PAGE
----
Remove the pan, let it sit 5 minutes, then turn the muffins
      out onto a drying rack and separate any that are joined.

      Wait until they’re room temperature (about a half-hour) to bag
      them and freeze (unless you’re planning on eating them all within 24 hrs).

  • juli

    I was super sensitive for a long time after going gf and stuck to whole foods for most of it. Like quite a few other people here, I have tried favorite – gf but processed – foods that I used to absolutely love, and every time I would notice how they tasted very off. The most common tastes I can pinpoint are a slightly greasy, very chemical, aftertaste and how everything seems to be loaded with salt. At first, I’d ask friends if something was wrong or if they tasted it as well, but they would shrug and say it was fine (before asking if they could have the rest of mine).

    It makes you think about how poorly we treated our bodies pre-gf if those chemicals tasted normal or even amazing at one point in our lives. The medical community is only just getting to the point of being able to study the long-term effects of people that have grown up eating foods with increasingly more and more preservatives and synthetic substances. Can only assume that the correlation between all that nasty stuff, especially gluten, and certain medical issues that have spiked over the past few decades will be taken more seriously as more research is done.

    For example, I realize gluten treats all of us – celiac or not – differently, but the psychological reactions a lot of us have after getting glutened is really interesting. Among many other things, the main thing that stuck out the most to me after going gf was my anxiety. Here was this condition that had plagued me for as long as I remember and it simply started fading in the first week of going gf to the point that I no longer need daily meds for it. Knowing how many people suffer from the same affliction, I can only wonder how many people would live much more fulfilling lives if they simply tried going gf for a few months.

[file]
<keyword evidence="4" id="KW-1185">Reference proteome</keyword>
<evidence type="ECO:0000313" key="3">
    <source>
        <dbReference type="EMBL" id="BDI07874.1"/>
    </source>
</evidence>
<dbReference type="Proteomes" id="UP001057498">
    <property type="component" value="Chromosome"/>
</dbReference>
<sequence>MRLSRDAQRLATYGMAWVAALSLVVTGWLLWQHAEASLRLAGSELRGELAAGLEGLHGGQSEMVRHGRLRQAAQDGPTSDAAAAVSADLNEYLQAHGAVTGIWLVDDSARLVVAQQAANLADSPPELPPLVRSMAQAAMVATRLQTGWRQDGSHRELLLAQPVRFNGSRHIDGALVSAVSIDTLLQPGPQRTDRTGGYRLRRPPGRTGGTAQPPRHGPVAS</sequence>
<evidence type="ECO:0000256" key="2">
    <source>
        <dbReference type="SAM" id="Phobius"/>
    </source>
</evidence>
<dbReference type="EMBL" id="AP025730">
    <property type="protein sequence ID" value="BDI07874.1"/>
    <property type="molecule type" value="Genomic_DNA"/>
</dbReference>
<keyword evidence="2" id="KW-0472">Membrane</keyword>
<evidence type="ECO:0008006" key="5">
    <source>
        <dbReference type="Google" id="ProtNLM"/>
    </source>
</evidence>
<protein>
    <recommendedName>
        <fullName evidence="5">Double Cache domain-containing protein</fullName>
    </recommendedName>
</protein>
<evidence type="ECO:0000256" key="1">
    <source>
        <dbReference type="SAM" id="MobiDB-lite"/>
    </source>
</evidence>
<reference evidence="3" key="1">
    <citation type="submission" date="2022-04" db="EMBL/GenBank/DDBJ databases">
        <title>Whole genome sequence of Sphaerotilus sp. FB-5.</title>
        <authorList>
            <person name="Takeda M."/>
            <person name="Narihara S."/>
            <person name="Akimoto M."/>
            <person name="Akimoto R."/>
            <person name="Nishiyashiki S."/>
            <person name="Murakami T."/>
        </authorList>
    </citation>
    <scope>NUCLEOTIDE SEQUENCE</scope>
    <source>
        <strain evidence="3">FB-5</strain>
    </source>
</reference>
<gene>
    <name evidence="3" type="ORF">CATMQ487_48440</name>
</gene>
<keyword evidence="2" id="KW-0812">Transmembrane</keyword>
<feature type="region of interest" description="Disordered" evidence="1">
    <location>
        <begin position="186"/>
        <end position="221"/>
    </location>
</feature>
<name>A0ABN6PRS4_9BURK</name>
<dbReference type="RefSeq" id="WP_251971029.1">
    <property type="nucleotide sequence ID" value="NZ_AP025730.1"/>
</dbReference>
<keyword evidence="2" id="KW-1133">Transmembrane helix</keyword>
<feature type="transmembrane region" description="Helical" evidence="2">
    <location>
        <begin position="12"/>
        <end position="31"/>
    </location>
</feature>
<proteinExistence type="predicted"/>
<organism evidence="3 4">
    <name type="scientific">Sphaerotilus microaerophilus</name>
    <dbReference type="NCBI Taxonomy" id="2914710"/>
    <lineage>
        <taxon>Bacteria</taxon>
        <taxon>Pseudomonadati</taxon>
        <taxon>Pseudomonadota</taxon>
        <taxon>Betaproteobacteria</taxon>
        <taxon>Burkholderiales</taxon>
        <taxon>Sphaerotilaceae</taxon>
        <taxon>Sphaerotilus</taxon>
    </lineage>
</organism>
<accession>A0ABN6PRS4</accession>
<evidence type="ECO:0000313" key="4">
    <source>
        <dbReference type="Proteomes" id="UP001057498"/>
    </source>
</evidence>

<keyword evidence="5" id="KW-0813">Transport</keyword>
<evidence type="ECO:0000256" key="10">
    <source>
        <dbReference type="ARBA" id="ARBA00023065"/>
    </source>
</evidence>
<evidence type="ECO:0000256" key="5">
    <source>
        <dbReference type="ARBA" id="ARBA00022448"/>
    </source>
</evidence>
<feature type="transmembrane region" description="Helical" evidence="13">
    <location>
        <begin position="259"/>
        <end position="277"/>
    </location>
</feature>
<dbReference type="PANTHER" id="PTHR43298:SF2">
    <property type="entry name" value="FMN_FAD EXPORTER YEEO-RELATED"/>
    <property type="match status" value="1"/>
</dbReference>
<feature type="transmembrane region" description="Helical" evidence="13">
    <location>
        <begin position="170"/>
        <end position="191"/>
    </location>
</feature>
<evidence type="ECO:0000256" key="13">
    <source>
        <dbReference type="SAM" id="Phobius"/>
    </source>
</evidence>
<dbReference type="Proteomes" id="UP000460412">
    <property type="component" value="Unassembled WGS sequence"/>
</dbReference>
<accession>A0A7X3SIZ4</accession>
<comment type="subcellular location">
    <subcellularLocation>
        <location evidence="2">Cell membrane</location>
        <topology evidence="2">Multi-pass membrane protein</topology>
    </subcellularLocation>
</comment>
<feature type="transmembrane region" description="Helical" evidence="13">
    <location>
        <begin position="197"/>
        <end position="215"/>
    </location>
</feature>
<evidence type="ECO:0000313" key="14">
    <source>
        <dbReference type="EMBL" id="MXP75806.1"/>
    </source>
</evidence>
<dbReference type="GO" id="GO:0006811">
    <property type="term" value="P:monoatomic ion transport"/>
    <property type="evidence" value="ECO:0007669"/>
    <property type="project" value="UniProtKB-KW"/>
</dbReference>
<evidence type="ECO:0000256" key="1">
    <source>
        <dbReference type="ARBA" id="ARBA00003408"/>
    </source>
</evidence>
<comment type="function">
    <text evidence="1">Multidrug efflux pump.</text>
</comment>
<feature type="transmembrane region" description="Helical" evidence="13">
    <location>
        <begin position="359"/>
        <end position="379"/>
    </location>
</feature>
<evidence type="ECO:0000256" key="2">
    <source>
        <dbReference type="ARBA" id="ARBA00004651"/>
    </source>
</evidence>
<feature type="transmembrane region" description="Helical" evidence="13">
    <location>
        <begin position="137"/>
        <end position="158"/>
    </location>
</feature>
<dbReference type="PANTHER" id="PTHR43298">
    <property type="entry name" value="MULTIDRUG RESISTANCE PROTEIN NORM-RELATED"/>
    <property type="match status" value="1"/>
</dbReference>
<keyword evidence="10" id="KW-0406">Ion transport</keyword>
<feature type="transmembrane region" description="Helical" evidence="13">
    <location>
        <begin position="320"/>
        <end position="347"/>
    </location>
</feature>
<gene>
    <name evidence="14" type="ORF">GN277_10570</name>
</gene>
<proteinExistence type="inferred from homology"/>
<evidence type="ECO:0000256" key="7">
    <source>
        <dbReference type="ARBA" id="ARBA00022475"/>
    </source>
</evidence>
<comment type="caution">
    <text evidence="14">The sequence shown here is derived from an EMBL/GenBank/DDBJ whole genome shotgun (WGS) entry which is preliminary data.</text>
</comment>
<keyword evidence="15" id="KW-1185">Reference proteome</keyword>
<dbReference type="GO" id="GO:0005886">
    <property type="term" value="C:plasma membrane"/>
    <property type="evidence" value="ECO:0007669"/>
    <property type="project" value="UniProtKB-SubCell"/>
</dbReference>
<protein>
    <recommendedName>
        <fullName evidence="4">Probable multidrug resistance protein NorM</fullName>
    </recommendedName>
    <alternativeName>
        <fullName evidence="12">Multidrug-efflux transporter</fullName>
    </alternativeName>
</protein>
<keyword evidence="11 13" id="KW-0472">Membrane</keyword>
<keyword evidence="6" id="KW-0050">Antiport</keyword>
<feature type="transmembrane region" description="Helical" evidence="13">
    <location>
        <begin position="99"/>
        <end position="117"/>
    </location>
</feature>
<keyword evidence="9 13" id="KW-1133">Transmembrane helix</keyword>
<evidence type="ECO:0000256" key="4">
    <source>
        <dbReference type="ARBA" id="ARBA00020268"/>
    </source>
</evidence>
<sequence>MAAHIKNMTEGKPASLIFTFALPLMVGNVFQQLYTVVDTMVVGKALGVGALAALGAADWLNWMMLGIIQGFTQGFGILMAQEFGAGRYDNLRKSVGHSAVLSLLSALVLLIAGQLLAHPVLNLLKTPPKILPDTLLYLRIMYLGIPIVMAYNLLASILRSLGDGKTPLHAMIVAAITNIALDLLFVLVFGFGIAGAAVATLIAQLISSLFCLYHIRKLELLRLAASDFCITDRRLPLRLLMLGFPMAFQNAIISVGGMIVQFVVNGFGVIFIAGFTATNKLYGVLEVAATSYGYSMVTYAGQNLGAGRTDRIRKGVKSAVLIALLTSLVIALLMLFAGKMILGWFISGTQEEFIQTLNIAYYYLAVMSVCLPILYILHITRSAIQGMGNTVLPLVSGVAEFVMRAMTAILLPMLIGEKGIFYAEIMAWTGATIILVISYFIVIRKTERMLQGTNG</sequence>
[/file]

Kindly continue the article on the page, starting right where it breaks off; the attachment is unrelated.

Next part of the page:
• Jeffiekins

      One of the “bonuses” of Celiac Disease is, often, difficulty digesting fats. Most GF “treats” (cookies, cakes, etc) make me sick because they use huge amounts of fat to get some of the texture/mouth feel they would otherwise get from gluten.

      Whenever I’m going to someone’s place, I always ask them to “please don’t get any fake gluten for me, it’s usually terrible (and terribly expensive); just real foods that happen not to have gluten, and if there’s only 2 things I can eat, of you want me to bring something, that’s totally okay.”

      It’s interesting: everyone knows what you mean when you say “fake gluten.” It saves a lot of explaining.

      One thing I’ve not seen hardly anything about is the detrimental effect of (making anything into) flour. When you make something into flour, it’s digested (and often eaten) many times faster than the food the flour’s made from would be. I can’t imagine that’s good, and it’s the same for amaranth, yucca and rice flour as for wheat flour. One more reason to avoid fake gluten, IMHO.

  • Stacey Howard Boyd

    I recently ate off of McCormick & Schmicks gluten free menu and must’ve gotten cross contaminated because I’ve been sick since that meal. I’ve lost so much weight since having this “Celiac attack”.